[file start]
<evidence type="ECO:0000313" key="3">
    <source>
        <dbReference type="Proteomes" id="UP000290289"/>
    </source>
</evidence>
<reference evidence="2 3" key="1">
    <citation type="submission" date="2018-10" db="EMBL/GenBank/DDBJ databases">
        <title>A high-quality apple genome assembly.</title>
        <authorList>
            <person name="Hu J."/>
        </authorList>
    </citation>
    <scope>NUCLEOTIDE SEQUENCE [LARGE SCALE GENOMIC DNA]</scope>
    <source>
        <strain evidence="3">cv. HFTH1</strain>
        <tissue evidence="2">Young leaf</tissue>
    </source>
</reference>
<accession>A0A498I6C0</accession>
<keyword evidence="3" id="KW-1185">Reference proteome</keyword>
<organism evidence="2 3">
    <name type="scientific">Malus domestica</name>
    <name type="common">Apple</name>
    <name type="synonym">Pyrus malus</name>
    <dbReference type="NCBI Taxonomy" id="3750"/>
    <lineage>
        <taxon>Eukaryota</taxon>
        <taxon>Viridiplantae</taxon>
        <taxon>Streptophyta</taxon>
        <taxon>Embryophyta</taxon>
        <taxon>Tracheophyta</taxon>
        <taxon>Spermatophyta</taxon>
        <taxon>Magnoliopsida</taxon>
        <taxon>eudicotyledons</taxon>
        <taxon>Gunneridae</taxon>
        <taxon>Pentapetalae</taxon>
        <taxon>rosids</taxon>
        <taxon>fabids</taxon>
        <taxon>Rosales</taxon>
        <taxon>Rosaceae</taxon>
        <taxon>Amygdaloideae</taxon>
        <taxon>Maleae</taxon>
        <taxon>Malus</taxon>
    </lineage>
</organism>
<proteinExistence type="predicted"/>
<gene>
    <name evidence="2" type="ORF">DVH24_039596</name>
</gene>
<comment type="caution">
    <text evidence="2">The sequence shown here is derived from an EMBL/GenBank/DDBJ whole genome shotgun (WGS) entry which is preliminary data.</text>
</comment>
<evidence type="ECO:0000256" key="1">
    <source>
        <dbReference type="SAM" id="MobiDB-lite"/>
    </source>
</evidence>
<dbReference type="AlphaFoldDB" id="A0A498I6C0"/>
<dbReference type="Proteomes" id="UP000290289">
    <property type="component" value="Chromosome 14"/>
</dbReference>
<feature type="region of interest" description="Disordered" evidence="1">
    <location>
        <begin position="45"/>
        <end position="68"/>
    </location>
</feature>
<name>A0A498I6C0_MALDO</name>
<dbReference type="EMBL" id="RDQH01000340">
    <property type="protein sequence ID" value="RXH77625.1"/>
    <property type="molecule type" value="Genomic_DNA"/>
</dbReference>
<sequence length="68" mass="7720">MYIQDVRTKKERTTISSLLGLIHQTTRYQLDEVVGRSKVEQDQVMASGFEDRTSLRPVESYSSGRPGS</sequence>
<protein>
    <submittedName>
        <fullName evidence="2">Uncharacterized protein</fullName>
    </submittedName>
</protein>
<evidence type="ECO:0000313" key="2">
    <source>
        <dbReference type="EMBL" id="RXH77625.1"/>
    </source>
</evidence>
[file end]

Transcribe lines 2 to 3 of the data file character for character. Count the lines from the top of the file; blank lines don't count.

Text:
    <source>
        <dbReference type="Proteomes" id="UP000290289"/>